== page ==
Nationally, the economic picture is decidedly dismal — a sullen state of affairs that has led many political observers to conclude that President Obama is an underdog in his bid for a second term.
But in the 12 (or so) swing states — where Democrats and Republicans will spend the lion’s share of their time and money in the 100 or so days between now and Nov. 6 — the economic picture is considerably sunnier.
In seven of those 12 states — Iowa, New Hampshire, New Mexico, Ohio, Pennsylvania, Virginia and Wisconsin — the unemployment rate is below the June national average of 8.2 percent. In some, it is considerably less than the national average; the June rates in New Hampshire, Iowa and Virginia were below 6 percent. Even in Ohio, a state hit hard by the collapse of the manufacturing sector, the unemployment rate is a full percentage point below the U.S. average. Republicans note that the unemployment rate rose between May and June in Colorado, Iowa, New Hampshire and Virginia, among other swing states.
In the four swing states where the rate is above the national average — Florida, Michigan, Nevada and North Carolina — the trend line is headed downward. Nevada’s June unemployment rate was an eye-popping 11.6 percent, but that was down from 13.8 percent in June 2011. Ditto Florida (10.7 percent in June 2011, 8.6 percent now), Michigan (10.6 percent in 2011, 8.6 percent now) and North Carolina (10.6 percent in 2011, 9.4 percent now).
Viewed even more narrowly, of the eight states that the Fix considers the truest swing states this fall — Colorado, Florida, Iowa, Ohio, Nevada, New Hampshire, Virginia and Wisconsin — the unemployment rate is below the U.S. average in five, above it in two and right at the national number in one (Colorado).
If you allocated the electoral votes of those eight swing states solely based on the unemployment rate in each — giving the states with rates below the national average to Obama and those above it to Republican challenger Mitt Romney — the incumbent would claim 51 electoral votes, compared with 35 for Romney. Colorado and its nine electoral votes would be a push.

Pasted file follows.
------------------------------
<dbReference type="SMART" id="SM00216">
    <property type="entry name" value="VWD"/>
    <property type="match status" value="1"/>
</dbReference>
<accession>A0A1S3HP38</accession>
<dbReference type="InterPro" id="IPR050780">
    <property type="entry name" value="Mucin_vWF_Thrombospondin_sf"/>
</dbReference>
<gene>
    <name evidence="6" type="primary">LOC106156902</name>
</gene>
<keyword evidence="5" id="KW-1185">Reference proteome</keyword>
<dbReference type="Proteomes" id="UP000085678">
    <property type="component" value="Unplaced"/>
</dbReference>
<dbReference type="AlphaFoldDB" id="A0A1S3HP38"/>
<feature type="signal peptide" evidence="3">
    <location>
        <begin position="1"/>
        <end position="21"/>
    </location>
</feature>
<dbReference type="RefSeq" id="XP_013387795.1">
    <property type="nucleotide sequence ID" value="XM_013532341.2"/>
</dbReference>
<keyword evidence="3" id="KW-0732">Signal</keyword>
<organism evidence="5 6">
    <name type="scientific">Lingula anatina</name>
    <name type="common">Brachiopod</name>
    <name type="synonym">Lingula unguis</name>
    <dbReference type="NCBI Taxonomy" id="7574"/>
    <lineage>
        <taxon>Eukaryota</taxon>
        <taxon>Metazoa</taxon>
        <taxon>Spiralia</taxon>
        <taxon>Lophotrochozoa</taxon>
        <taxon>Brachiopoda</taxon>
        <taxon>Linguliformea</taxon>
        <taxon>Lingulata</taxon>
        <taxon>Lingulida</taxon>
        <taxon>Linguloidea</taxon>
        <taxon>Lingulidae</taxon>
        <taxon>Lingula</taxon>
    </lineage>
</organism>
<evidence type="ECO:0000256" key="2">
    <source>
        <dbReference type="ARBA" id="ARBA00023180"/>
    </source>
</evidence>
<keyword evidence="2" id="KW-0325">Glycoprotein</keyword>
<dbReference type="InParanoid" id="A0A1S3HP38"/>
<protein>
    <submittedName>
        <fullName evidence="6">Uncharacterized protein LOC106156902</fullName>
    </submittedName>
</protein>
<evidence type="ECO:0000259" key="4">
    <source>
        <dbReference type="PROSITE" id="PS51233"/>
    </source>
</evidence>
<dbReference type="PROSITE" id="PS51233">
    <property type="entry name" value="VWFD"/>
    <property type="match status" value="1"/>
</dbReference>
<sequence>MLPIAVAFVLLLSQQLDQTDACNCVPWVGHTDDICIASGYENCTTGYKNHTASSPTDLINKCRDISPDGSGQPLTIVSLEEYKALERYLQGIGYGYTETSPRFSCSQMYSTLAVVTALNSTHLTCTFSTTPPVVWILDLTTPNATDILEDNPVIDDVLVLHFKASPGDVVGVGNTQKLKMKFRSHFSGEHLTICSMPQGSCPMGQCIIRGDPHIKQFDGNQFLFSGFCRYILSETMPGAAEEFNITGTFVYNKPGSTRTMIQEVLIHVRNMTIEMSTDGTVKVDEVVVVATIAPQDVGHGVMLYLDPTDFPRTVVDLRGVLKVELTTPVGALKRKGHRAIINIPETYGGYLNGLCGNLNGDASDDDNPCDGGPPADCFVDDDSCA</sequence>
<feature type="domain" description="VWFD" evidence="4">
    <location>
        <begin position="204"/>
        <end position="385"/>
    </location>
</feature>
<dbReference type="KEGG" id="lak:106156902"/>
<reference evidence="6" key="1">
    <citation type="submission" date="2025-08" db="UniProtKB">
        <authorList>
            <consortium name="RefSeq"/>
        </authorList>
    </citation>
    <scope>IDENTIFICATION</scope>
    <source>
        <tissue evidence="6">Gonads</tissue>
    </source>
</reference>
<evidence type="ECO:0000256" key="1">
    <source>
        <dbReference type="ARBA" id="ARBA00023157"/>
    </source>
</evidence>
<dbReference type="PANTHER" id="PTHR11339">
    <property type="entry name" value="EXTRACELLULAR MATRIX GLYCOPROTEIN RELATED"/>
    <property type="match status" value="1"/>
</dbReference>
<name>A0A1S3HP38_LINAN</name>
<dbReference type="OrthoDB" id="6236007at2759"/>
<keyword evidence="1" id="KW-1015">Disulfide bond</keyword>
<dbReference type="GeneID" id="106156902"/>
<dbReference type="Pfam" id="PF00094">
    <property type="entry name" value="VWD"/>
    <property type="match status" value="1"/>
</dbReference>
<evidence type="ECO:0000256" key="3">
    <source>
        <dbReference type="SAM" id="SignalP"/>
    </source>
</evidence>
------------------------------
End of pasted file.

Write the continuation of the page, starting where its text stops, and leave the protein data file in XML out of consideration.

Add that total to the states already solidly behind or leaning toward each candidate on the Fix electoral map and Obama takes 288 electoral votes, more than the 270 he needs to win.
Now, simply assigning states to one of the two candidates based on the unemployment rate alone is a too-blunt measure. After all, the candidates — and the campaigns they run — matter.
But the state-by-state unemployment numbers are a reminder that the 2012 election — like all presidential contests — is a national election in name only. That is, although the U.S. unemployment rate matters as a broad thematic, the rates in the eight to 12 swing states may well be more telling indicators of whether Obama can sell voters on his plans for the economy. That handful of states is where the election will be decided; the unemployment rates in places such as California (10.7 percent in June) and North Dakota (2.9 percent) are, essentially, meaningless.
Even in the places where the unemployment rate is higher than the national average — particularly Florida — the downward trend line could (and we emphasize “could”) allow the incumbent to convince undecided voters that things are slowly but surely getting better.
On the other hand — and, yes, in politics there is always another hand — the highest the national unemployment rate has ever been when a president has won reelection is 7.2 percent, for Ronald Reagan in 1984. Of the 12 swing(ish) states, six had rates above 7.2 percent, while a seventh — Ohio — had exactly that 7.2 percent rate.
Make no mistake: The weak national economy has badly imperiled Obama’s chances of winning a second term in November. But the economic story in the swing states is slightly better for the incumbent, giving him and his team a glimmer of hope as they work to win in the fall.